When we got to the E.R., they took me straight back to a room, because they suspected I had a stroke (I was terrified - remember Grandma on the Waltons?). After several tests, the doctor came back and said it was Bell's Palsy and it would probably be better in a few weeks. Then the doctor, Dr. Runnels said something I will never forget. He said, "Would you mind if I prayed for you right now?". I was shocked - I never had a doctor ask to pray for me before. Of course I said yes as I cried - I cried because I looked like a stroke victim AND because this doctor wanted to pray for me. I went home with the hope that this crazy palsy would be gone very soon. To make a long story short, after several visits to neurologists and specialists, I was told that stress, hormones, and lack of sleep may have caused this problem and I may never recover from it fully. I spent a year going to physical therapy where they shocked my face constantly for 20 minutes at a time - very painful.
What I was told would probably be a two week affliction turned into one year of looking like a stoke patient. During this time, God dealt with me on so many issues. He showed me how vain and proud I was and how independent of Him I was. I cannot tell you how many days I couldn't wait until my husband would leave for work so I could lay in the floor and just cry. I would put the boys down for their nap and cry and pray and ask God 'why me?'. You see, Bell's Palsy isn't a life threatening thing - it is a vanity threatening thing. When you look in the mirror and see someone else, it shakes up every area of your life. It is hard to explain unless you have been there, but your face is 'you' and when you see someone other than the 'you' you have always known, it is very disconcerting. The fact that there is nothing you can do about it adds insult to injury. Let's face it, we women are not happy when something is not right on our face!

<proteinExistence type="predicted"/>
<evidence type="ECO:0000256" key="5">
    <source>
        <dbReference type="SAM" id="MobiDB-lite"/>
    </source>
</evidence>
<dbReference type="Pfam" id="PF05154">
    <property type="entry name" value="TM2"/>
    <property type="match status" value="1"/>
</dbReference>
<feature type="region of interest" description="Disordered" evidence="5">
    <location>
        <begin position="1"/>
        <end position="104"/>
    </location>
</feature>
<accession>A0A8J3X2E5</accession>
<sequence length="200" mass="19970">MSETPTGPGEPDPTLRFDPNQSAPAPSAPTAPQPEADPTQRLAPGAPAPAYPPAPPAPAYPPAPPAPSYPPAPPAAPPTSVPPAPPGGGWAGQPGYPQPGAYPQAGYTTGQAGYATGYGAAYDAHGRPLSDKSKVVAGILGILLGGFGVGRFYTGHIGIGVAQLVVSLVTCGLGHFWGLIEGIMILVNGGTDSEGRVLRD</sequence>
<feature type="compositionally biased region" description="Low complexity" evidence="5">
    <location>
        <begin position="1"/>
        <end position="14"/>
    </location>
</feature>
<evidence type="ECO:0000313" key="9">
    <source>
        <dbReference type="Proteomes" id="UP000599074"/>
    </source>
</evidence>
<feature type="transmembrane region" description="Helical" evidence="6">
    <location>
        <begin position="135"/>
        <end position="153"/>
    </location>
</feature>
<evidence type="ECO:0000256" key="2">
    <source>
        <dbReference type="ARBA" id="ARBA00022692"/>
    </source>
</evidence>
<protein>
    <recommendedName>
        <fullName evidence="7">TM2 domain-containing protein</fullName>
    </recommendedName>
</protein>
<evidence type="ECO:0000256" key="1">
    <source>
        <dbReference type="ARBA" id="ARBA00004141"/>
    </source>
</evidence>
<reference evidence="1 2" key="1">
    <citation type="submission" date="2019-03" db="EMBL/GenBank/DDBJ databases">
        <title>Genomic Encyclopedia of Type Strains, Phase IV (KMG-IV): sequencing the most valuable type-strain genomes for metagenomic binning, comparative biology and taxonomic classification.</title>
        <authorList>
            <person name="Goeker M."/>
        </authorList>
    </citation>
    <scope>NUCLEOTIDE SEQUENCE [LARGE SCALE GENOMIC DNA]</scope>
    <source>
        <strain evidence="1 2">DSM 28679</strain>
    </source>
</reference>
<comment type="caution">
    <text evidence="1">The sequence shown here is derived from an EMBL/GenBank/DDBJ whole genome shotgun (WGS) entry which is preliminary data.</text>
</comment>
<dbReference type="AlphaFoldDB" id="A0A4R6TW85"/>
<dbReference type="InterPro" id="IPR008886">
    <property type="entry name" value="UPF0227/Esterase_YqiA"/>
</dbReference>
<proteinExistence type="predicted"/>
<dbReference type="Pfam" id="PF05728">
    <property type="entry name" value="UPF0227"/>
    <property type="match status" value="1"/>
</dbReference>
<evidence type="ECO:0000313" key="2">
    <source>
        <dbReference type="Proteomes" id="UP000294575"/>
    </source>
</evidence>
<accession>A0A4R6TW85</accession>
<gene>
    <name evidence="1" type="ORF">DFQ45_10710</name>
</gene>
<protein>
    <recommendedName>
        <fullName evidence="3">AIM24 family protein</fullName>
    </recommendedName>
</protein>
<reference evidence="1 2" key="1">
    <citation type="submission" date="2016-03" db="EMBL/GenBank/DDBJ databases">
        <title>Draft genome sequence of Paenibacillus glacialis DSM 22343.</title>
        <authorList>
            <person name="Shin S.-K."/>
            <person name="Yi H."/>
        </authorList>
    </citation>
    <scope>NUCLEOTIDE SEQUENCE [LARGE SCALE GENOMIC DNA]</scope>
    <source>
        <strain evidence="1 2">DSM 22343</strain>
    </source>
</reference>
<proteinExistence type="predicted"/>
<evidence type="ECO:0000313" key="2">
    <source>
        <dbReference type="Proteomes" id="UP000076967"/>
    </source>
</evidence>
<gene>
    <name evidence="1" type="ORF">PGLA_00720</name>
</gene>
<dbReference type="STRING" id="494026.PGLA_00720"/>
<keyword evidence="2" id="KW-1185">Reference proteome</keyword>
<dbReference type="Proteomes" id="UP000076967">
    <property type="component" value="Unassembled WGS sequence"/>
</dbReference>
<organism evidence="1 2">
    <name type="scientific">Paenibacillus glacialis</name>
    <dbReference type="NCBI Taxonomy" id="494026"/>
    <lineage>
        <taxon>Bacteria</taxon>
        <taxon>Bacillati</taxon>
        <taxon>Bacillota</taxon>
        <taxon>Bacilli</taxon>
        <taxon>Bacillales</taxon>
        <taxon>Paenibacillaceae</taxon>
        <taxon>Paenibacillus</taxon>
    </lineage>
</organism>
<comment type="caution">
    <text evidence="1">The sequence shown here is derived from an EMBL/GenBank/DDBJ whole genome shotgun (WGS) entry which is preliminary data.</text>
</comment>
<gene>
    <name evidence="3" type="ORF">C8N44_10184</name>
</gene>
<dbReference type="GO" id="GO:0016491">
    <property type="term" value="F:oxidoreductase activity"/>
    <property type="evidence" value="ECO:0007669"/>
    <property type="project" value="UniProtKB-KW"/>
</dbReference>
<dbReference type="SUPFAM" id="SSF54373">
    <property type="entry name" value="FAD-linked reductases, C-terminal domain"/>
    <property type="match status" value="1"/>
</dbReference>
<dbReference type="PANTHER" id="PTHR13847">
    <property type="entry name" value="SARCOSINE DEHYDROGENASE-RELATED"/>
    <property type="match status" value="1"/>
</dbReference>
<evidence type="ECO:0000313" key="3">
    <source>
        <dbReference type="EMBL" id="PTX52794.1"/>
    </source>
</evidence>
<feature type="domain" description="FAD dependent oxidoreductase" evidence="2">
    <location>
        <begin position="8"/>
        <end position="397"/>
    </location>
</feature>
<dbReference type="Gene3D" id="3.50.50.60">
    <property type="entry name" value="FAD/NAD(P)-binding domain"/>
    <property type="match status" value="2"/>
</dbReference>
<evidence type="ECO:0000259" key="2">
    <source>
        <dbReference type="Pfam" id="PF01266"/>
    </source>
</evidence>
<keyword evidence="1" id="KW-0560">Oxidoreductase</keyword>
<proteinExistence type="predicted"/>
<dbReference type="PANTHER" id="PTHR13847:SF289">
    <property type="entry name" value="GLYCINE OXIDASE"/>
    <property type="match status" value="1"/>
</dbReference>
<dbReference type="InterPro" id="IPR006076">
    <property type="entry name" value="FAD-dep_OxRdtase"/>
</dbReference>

I will never forget taking a trip to Cincinnati to see the Reds play. We went with some friends and I thought I was much better (not sure if I was just used to seeing my face or if I had quit looking at it). We had awesome seats - in the 'businessman's section'. Our friend who lives there has season passes and we got the royal treatment. We were sitting in front of some business men and I kept hearing them laugh - they were drinking beer (the smell of which makes me nauseous). I was enjoying the game even though it was so hot that day. I remember looking up at the Jumbo-tron (that big screen where they show the screaming fans) and seeing my family on that huge screen. In an instant I noticed that the face that I thought was better, was really not better at all. And to make matters worse, the men behind me were making fun of me. Those men laughed and snickered and said awful things about ME- I was so embarrassed for me and for my husband. You see, I have never been a beauty queen, but I have never known anyone to make fun of the way I look before. If I could have crawled under that seat I would have. It was all I could do to keep from breaking out into the 'ugly cry' (you know the one where your shoulders go up and down and you have black makeup streaks all over your face). I held back the tears - I would have rather died than to have those men see me cry because of them ---more pride.